How wonderful and fitting that David Ferry is being honored by the ALSCW. David has been a longtime member and a boon to the Association. I remember the excitement and joy of reading David’s poems, translations, and essays all the way back to when Sally Spence was the impressive editor of Literary Imagination. It is an indication of the power of David’s writing that I could recall his brilliant essay, “Translating from the Ancients,” in a 2003 volume of the magazine and I was grateful to be able to quote from that essay in a recent book of my own translations, Apathy Is Out, Selected poems Seán Ó Ríordáin: “David Ferry laments in his own translation of Virgil: ‘But the Latin line, in the authoritative implacable finality of the grammatical structure of this boundary, could not be brought across, and when I read my attempt I feel haunted by its absence.’ Whatever David says about his own translations, there is no better living translator than David Ferry. And living he is. And also to boot, there is no one more natural, erudite and joyous to be in the company of. Recently, Neil Astley, the editor of Bloodaxe Books, remarked on hearing of the inaugural award “The David Ferry and Ellen LaForge Poetry Prize”, that it is odd to have an award named after a writer who is still alive. My response was that it is better to honor writers when they are alive rather than when they are dead. I would also like to mention that David was a generous donator to the organization during a time that I was president of the ALSCW back in 2011, and in this way he also helped to keep the Association alive.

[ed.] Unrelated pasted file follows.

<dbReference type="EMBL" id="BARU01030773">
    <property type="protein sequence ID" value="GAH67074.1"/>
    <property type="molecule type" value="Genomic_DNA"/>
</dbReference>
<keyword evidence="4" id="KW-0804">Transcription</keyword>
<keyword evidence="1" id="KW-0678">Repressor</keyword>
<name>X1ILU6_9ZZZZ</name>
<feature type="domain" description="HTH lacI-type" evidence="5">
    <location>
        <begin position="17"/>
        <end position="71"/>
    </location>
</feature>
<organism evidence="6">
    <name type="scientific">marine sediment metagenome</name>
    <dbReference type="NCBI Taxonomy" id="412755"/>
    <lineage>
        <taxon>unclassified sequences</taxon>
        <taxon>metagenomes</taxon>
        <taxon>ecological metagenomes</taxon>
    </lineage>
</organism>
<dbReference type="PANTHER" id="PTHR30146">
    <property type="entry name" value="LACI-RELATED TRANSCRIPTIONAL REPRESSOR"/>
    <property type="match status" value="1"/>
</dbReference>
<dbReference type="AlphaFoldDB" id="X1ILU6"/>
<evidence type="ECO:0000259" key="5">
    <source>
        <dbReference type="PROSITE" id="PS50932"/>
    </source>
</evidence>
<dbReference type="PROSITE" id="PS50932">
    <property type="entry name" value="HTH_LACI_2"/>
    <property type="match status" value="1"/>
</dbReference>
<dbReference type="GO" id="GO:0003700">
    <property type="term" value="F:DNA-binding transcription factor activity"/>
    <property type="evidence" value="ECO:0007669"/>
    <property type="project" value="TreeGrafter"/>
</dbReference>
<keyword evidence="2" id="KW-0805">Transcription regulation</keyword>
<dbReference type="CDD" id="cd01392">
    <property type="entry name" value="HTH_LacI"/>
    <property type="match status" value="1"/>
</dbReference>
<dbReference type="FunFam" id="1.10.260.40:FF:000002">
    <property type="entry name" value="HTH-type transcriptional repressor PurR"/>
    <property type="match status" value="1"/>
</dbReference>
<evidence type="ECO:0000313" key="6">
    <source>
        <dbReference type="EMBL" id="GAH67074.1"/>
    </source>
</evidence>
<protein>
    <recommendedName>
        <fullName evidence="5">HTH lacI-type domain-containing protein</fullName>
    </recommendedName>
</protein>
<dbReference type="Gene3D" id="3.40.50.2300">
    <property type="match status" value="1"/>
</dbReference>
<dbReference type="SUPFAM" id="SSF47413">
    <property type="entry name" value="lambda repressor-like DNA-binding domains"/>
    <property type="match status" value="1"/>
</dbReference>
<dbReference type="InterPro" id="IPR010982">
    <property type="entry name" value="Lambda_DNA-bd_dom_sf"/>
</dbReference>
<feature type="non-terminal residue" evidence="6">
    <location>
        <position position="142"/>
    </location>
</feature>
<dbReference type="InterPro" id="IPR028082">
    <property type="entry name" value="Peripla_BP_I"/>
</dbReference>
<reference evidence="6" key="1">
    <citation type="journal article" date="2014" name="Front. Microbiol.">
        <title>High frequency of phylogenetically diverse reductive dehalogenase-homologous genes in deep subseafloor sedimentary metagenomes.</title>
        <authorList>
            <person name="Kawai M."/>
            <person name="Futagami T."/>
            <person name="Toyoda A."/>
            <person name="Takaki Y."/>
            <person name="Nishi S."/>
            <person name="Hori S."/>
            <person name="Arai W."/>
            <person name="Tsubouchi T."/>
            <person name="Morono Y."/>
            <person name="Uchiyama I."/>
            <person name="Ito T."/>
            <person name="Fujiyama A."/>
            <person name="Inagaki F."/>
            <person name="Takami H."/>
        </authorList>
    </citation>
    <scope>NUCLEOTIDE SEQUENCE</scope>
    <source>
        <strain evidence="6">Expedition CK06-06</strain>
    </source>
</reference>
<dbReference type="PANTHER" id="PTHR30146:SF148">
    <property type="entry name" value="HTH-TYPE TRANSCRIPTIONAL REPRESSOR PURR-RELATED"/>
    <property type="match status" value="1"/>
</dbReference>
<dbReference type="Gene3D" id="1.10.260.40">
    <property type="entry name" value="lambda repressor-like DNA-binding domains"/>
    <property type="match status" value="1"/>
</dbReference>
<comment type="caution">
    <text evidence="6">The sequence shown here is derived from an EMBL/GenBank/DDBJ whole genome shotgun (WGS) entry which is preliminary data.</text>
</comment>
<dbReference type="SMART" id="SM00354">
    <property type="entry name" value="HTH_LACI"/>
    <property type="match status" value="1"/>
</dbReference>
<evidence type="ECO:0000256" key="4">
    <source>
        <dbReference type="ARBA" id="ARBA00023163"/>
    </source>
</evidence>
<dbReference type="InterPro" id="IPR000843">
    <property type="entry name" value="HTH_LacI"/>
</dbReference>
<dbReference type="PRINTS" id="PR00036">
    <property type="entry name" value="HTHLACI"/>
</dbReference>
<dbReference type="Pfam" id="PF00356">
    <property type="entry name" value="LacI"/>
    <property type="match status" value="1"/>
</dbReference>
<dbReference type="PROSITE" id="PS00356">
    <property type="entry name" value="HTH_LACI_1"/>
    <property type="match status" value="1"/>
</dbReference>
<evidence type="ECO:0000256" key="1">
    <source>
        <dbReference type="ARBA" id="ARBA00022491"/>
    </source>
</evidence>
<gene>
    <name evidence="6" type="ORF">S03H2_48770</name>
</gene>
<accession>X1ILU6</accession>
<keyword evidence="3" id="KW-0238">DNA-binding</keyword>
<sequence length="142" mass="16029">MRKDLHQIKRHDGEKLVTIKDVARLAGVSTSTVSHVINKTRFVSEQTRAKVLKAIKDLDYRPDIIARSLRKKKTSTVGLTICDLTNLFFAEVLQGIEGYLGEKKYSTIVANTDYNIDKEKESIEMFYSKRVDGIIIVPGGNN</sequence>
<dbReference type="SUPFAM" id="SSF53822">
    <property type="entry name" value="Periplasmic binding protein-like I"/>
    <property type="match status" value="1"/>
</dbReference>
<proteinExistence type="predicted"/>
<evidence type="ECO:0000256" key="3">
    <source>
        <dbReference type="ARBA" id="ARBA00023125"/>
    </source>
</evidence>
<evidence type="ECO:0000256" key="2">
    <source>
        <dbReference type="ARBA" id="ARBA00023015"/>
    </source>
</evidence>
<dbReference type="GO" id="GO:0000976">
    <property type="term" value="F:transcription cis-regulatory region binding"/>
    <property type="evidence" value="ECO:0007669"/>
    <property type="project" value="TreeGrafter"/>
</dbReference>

The Immortalists full post
(461 words, estimated 1:51 mins reading time)
Where to begin? A thousand good places, with one of the many best being within a conversation that David Ferry had twenty years ago with students who were taking at their school a course on “The Art of Poetry” with a dear friend of his (and of many others of us), Harry Thomas. A question was asked by Allison Ellsworth – all the names were courteously acknowledged – about the poems as responses, for instance to “your father’s writings and your grandfather’s”. The reply was tender, supple, and respectful of all concerned.
I must have first become aware of David Ferry through his 1992 Gilgamesh. My Classics friends and I devoured it, so strange and exotic and yet so lucid and somehow familiar, with its goddess-born hero, its slaying of monsters, the intense mourning of one warrior for his companion, its voyage to the ends of the earth for knowledge. I believe in an early chapbook I even quote, as an epigram or as a title perhaps, my favorite phrase: “and a worm fell out of his nose,” which thrilled us with its specificity, its pathos cum bathos, its zombie-movie horror. Mesopotamia, Sumer, Babylon—for Classicists these words still retain something of the exotic, the fairytale, the Faraway and Long Ago about them, even though this geography was a real and connected part of the known world to the Greeks and Romans, and, as Iraq, violently and tragically entangled with our own. One thinks of the nursery rhyme:
Paying (Homage to) the Ferryman full post
(1435 words, estimated 5:44 mins reading time)
Even during the three-week synecdoche
I spent standing, so barely sleeping, on the boat,
Vertical, or at an angle, like a stylus,
A slow mover among the characters
Tattooed on bulkheads and gangways,
Even before I stepped onto the pier,
More dropping than setting down my suitcase,
And regretting—a little—the enormity
Of my index, all those blood-black letters,
The twenty-six wounds, the never-healing
Punctuation marks and diacriticals,
I had already imagined my rescuer,
I had already imagined my arrival,
Your hand or someone else’s taking mine
Here, in the land of my speechlessness.
To My Translator full post
(342 words, estimated 1:22 mins reading time)